Friday, March 23, 2007

All Saints, Brixworth, Northamptonshire

In the early Anglo-Saxon period, Northamptonshire belonged to the Kingdom of Mercia and was overrun by the Danes in the 9th century.

Brixworth is one of the foremost Anglo-Saxon buildings surviving in the United Kingdom.

All Saints, Brixworth is essentially an Anglo-Saxon church, described by Clapham as 'perhaps the most imposing architectural memorial of the seventh century surviving north of the Alps'.

The date is based on the 12th century Peterborough chronicle of Hugh Candidus, who attributed its foundation to Cuthbald, abbot from AD 675.

Fernie (1983) preferred a date between AD 800 and 860 on the basis of continental parallels, particularly for the exterior ring crypt, the square choir bay preceding the apse, and the probable original form of the wall between nave and choir.

The church has a long, unaisled nave of four bays, these marked by wall arches of brick now containing windows. These arches originally led into flanking spaces divided into porticus.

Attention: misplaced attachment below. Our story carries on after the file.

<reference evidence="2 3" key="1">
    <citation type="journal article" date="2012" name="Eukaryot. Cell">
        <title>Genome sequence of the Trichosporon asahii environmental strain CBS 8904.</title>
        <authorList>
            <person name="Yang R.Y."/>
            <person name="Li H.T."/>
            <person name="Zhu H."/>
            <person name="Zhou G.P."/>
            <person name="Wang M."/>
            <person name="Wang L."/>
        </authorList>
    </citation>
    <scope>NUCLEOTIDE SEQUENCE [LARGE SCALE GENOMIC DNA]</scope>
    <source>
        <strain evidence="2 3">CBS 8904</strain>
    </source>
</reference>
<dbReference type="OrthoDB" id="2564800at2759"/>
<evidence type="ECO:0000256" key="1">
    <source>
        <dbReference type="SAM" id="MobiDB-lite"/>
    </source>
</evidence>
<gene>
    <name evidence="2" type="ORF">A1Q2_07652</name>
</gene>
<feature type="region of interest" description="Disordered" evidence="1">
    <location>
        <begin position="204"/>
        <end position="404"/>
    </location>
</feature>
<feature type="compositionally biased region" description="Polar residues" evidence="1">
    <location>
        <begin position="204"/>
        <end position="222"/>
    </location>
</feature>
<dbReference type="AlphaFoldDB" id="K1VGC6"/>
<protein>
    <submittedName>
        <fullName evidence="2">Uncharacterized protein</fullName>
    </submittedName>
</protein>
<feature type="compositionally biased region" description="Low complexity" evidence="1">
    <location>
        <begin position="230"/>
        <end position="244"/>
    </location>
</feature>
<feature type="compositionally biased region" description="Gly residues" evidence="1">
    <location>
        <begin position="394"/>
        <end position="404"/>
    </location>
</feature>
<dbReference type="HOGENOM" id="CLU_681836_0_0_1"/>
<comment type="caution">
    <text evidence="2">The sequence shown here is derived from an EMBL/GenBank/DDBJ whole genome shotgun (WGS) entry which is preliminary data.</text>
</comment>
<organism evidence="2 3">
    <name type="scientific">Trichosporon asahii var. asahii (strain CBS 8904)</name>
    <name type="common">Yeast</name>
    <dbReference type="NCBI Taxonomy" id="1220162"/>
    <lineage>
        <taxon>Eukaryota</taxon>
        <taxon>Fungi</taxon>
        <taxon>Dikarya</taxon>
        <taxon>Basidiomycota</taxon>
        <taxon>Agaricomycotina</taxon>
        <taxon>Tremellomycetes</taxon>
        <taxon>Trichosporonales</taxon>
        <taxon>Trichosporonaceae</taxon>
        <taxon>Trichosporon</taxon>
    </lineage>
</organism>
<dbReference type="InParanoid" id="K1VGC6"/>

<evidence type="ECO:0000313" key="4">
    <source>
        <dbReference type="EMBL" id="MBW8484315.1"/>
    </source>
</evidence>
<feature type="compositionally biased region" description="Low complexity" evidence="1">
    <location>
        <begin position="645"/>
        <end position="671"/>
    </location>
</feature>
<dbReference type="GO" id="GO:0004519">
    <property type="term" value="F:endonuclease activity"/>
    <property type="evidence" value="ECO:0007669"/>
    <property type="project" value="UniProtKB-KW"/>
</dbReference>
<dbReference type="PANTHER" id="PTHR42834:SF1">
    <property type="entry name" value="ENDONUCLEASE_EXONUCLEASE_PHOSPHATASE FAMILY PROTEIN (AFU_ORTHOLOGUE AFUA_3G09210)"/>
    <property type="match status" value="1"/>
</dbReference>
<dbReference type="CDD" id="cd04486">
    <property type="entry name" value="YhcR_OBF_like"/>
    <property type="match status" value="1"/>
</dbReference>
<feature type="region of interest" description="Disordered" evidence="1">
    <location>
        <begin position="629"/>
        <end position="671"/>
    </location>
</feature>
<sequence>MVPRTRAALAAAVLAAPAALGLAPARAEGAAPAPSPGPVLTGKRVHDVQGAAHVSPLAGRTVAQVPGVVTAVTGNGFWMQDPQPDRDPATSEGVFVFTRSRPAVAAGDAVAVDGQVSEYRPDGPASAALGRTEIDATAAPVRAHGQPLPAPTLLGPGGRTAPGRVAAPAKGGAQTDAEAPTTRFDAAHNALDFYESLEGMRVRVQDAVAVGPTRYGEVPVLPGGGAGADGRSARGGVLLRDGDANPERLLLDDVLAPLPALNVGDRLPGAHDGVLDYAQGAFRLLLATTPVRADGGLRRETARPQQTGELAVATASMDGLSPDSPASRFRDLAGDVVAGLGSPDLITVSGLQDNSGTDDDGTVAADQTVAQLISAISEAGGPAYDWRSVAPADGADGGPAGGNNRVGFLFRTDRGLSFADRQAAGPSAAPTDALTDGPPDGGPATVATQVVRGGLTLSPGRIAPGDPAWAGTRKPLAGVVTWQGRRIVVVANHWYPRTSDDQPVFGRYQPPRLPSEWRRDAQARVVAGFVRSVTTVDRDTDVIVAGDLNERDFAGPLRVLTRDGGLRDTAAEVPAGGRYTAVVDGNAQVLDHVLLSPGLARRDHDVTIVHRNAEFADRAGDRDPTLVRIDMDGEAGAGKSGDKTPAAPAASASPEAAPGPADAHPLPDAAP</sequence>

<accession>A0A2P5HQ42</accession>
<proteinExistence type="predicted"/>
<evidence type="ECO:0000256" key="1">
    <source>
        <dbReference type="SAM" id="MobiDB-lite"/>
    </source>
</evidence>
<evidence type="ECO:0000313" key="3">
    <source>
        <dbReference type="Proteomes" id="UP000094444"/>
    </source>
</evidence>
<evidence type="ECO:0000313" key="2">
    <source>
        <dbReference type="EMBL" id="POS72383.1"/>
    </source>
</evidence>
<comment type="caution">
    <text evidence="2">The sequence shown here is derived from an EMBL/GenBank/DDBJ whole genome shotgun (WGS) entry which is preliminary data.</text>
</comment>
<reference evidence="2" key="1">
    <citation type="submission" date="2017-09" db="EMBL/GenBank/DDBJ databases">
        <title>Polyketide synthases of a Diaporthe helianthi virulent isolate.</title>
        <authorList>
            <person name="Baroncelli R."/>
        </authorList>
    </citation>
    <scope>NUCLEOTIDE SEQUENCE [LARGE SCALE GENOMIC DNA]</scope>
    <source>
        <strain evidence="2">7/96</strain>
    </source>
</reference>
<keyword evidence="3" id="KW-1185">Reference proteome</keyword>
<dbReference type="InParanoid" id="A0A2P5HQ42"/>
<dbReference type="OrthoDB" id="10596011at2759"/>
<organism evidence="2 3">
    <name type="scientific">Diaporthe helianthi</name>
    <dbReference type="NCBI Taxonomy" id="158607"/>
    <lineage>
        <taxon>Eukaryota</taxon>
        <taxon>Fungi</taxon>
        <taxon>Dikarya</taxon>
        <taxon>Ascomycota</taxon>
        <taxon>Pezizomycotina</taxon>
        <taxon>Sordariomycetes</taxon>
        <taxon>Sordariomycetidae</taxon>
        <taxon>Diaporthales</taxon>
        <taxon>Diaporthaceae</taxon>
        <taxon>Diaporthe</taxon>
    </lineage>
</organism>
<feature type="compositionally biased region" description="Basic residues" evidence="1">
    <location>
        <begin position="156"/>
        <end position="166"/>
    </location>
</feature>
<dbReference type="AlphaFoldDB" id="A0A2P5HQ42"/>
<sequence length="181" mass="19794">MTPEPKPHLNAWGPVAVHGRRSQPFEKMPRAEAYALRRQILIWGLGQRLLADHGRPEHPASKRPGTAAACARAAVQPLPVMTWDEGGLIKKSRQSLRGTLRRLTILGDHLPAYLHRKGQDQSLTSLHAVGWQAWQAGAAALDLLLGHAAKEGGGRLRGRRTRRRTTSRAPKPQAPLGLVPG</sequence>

East of the nave is the square choir bay, now entered under a broad 15th century arch, and east of this the apse with three windows.

From the exterior the apse is polygonal, but this is a 10th century modification; it was originally semicircular.

Here too can be seen the remains of the ring crypt, original to the design and formerly barrel-vaulted.

On the South side of the square choir bay is a chapel of circa 1300.

At the west end signs of a late 10th century remodelling are also visible.


Brixworth History Society

For a magisterial essay and note on the Church, there is no better than
The Church of All Saints by Stephanie James